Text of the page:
Brown dwarf stars are hard for scientists to see.  They’re dim, because though they are bigger than known planets, they are not quite massive enough to ignite nuclear fusion.  Scientists went on a brown dwarf star hunt, and found that there may be a whole lot more of them than they previously thought.  Like, billions more.  

It was previously thought that there were approximately six stars for every brown dwarf in the Milky Way.  But, as a result of a team of scientists using deep-space observations from a giant telescope in Chile, they found that they’re much more common than that.  

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NASA’s Wide-field Infrared Survey Explorer will uncover many ‘failed’ stars, or brown dwarfs, in infrared light. This diagram shows a brown dwarf in relation to Earth, Jupiter, a low-mass star and the sun.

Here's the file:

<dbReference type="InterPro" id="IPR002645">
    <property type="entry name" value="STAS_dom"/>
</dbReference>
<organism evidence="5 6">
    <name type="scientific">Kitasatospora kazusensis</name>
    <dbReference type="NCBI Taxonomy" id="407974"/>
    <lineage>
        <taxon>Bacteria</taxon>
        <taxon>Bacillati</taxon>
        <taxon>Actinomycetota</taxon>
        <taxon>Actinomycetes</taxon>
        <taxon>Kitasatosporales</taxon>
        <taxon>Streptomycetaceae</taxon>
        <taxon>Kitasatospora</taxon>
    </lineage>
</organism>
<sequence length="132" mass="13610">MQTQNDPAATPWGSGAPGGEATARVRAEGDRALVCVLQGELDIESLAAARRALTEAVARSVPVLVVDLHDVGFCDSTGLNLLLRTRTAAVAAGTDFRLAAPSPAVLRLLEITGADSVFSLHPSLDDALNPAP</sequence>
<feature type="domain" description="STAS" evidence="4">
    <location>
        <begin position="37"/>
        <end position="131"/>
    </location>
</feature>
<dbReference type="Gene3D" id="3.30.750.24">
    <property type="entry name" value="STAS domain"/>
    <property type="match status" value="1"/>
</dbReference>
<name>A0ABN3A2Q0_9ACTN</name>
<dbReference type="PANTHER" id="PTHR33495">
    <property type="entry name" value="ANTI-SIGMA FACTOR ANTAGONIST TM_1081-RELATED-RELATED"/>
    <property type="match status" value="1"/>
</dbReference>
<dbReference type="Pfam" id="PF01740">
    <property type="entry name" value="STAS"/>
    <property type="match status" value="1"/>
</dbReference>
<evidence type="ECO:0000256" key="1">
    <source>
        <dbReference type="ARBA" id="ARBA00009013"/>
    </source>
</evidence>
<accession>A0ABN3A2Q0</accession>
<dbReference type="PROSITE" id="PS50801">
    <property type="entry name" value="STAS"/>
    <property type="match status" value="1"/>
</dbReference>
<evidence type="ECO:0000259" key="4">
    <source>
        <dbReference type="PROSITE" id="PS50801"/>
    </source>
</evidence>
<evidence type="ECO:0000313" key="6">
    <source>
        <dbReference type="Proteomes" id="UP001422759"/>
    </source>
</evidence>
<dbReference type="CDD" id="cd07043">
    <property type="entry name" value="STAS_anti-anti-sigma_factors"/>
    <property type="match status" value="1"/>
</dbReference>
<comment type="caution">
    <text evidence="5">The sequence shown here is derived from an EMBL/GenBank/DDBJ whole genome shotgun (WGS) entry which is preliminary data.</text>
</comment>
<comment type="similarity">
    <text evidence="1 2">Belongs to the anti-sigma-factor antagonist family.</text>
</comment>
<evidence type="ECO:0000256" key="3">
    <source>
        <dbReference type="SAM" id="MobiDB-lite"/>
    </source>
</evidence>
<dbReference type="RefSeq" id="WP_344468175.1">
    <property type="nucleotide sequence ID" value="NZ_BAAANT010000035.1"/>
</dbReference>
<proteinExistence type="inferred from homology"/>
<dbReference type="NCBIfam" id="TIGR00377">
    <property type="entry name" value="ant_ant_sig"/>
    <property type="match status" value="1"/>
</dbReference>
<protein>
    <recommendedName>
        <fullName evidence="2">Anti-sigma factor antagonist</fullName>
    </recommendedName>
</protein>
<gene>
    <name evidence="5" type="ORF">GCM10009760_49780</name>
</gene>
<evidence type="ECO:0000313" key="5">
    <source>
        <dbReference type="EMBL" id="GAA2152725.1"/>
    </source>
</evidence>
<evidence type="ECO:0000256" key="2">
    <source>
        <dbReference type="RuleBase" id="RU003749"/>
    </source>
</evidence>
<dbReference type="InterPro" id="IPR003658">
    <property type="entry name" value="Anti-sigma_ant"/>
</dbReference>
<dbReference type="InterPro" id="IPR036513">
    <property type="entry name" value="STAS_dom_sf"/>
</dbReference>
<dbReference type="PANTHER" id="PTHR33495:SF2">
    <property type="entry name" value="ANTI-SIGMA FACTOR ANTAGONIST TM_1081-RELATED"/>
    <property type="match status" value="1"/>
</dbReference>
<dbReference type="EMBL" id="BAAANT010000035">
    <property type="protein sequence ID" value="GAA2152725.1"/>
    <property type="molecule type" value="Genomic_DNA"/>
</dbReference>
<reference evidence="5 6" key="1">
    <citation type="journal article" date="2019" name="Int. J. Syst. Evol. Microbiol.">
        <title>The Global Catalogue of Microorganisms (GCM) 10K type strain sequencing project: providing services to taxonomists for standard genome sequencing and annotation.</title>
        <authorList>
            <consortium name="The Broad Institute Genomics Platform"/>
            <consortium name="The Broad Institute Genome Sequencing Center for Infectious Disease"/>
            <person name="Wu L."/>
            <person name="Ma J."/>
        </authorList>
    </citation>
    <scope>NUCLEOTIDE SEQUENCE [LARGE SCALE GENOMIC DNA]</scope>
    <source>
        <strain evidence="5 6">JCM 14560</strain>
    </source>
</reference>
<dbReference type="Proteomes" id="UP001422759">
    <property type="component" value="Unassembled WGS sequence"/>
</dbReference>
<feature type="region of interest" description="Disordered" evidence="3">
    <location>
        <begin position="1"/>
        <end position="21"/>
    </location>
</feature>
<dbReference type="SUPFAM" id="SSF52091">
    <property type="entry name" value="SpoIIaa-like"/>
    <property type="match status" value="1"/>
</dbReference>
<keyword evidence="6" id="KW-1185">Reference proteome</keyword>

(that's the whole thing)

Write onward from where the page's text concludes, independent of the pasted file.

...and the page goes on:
European Southern Observatory’s “Very Large Telescope called NACO” was used to focus on star clusters deeper in space than any scientists had looked for brown dwarfs before.  They focused on star cluster RCW 38 , 5,500 light-years away.  There, and in another cluster called NGC 1333, there were about half as many brown dwarfs as full fusion main-sequence stars  in the cluster.  That’s three times more than previously thought.  This according to

Apparently, brown dwarfs form in their own clusters around other stars, so they’re finding them in groups.  Team member Aleks Scholz said in a statement, “our work suggests there are a huge number of brown dwarfs out there.”  That’s an understatement.  Their estimates suggest that there are 25 billion to 100 billion brown dwarfs in the Milky Way Galaxy.  That’s just one kind of star in our galaxy, alone.  Did you want to feel small today?  You’re welcome.  

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